All of this sets the stage for Chronochromie (1959-60), which can be seen as not only a culmination of Messiaen’s experimental techniques of the 1950’s but indeed their apotheosis (as seen by his third period, which begins almost directly after Chronochromie and is marked by a more sensual, almost romantic approach to creating atmospheres of sound and a lessening of importance on formal structure).

    The word Chronochromie  is of Messiaen’s own devising and comes from two Greek words Khronos (time) and Khrôma (color); thus the title can be interpreted, The Colors of Time, or Time-Color as a single concept. The work is divided into seven sections, which are separated by measured durations of silence (movements technically follow attaca, but due to these silences it may seem there is a break in between). The sections are labeled: Introduction, Strophe I, Antistrophe I, Strophe II, Antistrophe II, Epode, Coda, suggesting some influence of Messiaen’s earlier interest in Greek poetic forms and rhythms.

    As the title may suggest, Chronochromie is primarily about the coloring of time, or more accurately, of duration.  Messiaen manages to accomplish this by creating rhythmic ‘duration-rows’ (like the pitch tone-row, which uses a set of elements in a specific order with none repeated) using 32 durational values interverted in distinct orders. In the two Strophe movements, Messiaen overlaps 3 of these interverted rows, giving the resulting orders of durations to pitches or chords in distinct instrument groups (usually divisi strings or the gamelan-like percussion section). Because ultimately all 3 ‘rows’ contain the same total durational value, they all end at the same time, and this marks the end of the movement. Messiaen uses these rows sparingly in the other movements, but it is in the Strophes that we see the entire structure of the section defined by these rows or ordered duration.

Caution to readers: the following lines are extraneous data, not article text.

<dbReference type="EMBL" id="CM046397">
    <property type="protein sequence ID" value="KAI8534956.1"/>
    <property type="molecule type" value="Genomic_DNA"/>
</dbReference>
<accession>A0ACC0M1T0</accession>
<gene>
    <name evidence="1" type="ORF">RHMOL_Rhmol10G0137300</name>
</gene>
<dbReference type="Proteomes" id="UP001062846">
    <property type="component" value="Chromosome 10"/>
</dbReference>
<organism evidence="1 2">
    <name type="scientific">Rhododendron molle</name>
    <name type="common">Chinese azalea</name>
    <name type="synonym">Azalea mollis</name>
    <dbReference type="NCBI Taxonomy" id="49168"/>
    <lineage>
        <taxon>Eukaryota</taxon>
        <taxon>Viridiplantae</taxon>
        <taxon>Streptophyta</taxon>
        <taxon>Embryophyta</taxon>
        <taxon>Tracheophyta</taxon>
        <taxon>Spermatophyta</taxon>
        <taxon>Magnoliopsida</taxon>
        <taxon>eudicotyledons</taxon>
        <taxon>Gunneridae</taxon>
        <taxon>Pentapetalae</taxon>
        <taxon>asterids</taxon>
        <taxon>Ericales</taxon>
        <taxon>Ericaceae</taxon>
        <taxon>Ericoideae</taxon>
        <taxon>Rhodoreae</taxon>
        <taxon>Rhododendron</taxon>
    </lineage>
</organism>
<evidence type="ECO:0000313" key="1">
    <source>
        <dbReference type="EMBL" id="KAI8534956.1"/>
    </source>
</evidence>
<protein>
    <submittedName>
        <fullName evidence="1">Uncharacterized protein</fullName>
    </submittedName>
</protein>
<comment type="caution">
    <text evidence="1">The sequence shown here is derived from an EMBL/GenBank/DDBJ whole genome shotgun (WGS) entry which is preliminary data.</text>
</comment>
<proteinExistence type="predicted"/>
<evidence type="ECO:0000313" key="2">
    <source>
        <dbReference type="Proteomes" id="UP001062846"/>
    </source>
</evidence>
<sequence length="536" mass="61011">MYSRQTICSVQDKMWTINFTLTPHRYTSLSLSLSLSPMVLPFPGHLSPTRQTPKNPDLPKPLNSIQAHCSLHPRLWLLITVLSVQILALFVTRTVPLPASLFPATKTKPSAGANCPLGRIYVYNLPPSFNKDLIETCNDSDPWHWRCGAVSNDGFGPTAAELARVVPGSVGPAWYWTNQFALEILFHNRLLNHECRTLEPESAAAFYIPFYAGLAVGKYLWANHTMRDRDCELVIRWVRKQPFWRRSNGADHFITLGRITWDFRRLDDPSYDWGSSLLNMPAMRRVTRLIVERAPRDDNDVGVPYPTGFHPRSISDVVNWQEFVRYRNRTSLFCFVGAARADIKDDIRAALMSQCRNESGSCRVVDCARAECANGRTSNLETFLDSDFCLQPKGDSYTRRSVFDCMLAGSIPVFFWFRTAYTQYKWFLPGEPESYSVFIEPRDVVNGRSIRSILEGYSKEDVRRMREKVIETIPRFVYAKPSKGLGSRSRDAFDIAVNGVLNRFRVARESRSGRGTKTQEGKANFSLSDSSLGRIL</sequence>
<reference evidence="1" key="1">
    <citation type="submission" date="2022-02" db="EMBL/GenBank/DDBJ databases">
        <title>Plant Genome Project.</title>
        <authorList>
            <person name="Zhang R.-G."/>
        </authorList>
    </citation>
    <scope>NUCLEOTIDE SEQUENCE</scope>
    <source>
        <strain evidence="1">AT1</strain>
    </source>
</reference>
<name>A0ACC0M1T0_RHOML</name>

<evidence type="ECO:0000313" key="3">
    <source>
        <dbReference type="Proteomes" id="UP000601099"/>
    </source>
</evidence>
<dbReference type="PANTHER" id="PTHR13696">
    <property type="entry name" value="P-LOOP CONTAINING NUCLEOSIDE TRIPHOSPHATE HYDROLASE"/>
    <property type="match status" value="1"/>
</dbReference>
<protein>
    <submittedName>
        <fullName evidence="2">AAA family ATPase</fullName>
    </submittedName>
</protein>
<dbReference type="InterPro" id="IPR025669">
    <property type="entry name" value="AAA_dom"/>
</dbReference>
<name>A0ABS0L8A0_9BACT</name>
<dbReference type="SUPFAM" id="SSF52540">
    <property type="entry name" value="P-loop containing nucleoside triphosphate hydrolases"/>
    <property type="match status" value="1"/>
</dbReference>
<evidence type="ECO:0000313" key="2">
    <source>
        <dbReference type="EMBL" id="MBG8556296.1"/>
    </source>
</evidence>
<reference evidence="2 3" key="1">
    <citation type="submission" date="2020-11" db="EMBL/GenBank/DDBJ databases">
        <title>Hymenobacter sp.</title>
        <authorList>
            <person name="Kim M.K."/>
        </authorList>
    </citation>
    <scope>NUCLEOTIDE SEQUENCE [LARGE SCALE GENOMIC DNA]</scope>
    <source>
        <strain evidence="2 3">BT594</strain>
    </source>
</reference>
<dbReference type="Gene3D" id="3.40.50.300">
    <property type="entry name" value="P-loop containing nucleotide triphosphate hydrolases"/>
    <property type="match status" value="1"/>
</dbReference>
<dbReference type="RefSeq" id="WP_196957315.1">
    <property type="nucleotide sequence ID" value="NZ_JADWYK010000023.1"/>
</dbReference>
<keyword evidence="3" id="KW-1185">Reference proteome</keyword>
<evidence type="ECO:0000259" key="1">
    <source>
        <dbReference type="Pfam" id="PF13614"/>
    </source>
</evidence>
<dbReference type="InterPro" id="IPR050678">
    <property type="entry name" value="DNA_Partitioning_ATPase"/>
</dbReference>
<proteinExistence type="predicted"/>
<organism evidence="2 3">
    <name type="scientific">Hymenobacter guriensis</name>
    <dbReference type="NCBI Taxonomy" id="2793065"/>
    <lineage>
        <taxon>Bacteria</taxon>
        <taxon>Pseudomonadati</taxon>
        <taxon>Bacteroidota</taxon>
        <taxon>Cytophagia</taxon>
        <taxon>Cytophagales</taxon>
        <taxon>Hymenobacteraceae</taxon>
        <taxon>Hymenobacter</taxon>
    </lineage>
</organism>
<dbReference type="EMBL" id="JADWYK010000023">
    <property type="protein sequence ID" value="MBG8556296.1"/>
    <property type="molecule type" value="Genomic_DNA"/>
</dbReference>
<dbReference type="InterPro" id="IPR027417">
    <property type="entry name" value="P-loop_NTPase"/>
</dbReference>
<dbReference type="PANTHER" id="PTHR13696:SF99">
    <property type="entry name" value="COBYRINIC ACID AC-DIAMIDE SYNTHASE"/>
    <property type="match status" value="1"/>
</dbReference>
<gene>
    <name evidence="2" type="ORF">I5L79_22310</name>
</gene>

The resulting overlays of durations are delineated sonically by shifting timbres, changing harmonies in the strings, and the appearance of certain kinds of birdsongs (hence ‘coloring’ the ‘time’). That these durations may be made evident to the ear by these changing timbres and harmonies, especially when 3 orders are occurring at the same time, may have been an ambitious aim on the part of Messiaen (who did believe his audience would hear the rhythms thus highlighted), but the result is a kaleidoscope of changing tonal colors amid movements which are surprisingly, if somewhat enigmatically, logical in the their construction even if the underlying structures are not perceived consciously.

    Thus in Chronochomie Messiaen builds on his techniques of rhythmic duration exemplified in his earliest pieces, the serial ordering of elements as seen in his experimental works of the 1950’s, and the element of birdsong as a melodic or structural element which began in the 1940’s with the Quatour pour la Fin du Temps. This last element, that of birdsong, will be made most evident in the penultimate Epode section, which consists exclusively of varied birdsongs for 18 solo strings. This unique moment creates a texture at once as complex as the preceding Strophes and as open as free improvisation, cleansing the aural palate before the concluding Coda.